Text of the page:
Tuesday, 26 April 2016

Autism and Acceptance: The 'Overton Window'

I thank my USA colleagues for introducing me to the "Overton Window".  It was a book by Glenn Beck.  It describes which ideas people will tolerate, and which are rejected.  Which are debated, and which are silenced as being too unacceptable. 

I've designed an example. It is shown below.
The example is the reality that some autistic people can make good business leaders. Right now, that's unthinkable by most of the public.  We need people to understand that it's a reality, and gradually change their opinion.   They need to first consider it as a radical idea.  Then realise it's acceptable. Then realise it's sensible.  We can have excellent skills of integrity, fantastic specialised knowledge, dedication, etc.    Not all autistic people are good at being a professional or leader.  Not all people with blonde hair or size seven feet make good business leaders or professionals either.  It depends on the skill set.  But it is true that we have autistic professionals; lawyers, accountants, surveyors, doctors, etc.  Many are too worried to disclose it.  Why?  Because of that 'Overton Window' effect.  The public deciding what's unthinkable, and what's not.

Ideas start off as 'unthinkable'.  People won't debate them.  Then are 'radical'. Debate starts.  Then ideas may be become 'acceptable'.  Then are seen as 'sensible'.  Some go on to be 'popular'.  Politicians mostly like the 'popular' ones.  Those are the ones that get laws, funding, etc.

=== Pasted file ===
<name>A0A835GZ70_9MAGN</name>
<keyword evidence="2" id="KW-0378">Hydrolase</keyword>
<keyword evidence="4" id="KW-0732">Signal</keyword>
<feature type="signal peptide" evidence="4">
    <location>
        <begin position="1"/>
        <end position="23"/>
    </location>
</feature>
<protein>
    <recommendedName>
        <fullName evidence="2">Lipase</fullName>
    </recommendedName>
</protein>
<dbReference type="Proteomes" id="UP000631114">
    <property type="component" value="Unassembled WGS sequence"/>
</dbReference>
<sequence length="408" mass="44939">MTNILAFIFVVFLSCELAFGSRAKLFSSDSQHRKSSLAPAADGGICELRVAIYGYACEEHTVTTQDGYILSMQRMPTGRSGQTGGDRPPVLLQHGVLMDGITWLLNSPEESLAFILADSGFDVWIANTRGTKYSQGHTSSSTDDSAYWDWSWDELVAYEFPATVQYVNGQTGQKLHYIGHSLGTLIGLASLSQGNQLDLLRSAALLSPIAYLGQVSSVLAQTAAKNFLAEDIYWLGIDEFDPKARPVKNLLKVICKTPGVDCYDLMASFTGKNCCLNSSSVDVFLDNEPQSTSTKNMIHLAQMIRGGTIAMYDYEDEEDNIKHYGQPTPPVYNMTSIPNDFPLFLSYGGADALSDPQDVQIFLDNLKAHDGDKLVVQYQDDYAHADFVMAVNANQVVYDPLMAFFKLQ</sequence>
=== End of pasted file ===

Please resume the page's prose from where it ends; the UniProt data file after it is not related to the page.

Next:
So much about autism is still apparently unthinkable.  The idea that many of us are women.   Or identify as part of the LGBT community.  Or can talk. Or are just as likely to be nice, kind people.  Or, indeed, can be competent and highly skilled employees and leaders, in the right place/with the right team and support.

People like me and so many excellent colleagues? We gradually shift the 'Overton Window'.  We get people thinking about why it's unthinkable.  Gradually moving the debate along, past 'radical', and into 'acceptable'.  Once it's there, we can start really talking about the realities.  We get the data.  We keep asking to be heard.

Right now, society pretends most of us don't exist.   In media and debates, so often autistic people have to be male, have to be 'dangerous', have to be non-verbal or a computer-geek.  The others of us...the majority....we are invisible.  We're not in that 'Overton Window' of public debate yet.  If we try discussing the 'unthinkable' ideas, we get silenced. We get demonised. We are seen as troublemakers.  The people no-one wants on the media.

Let's work together to get that debate shifted to where it belongs.  Where autistic people are seen as we are, as people with so much to give.  Not as a set of walking myths and misunderstandings, or 'self narrating zoo exhibits'.

I am very thankful for excellent colleagues in this country and elsewhere who want to be part of that change.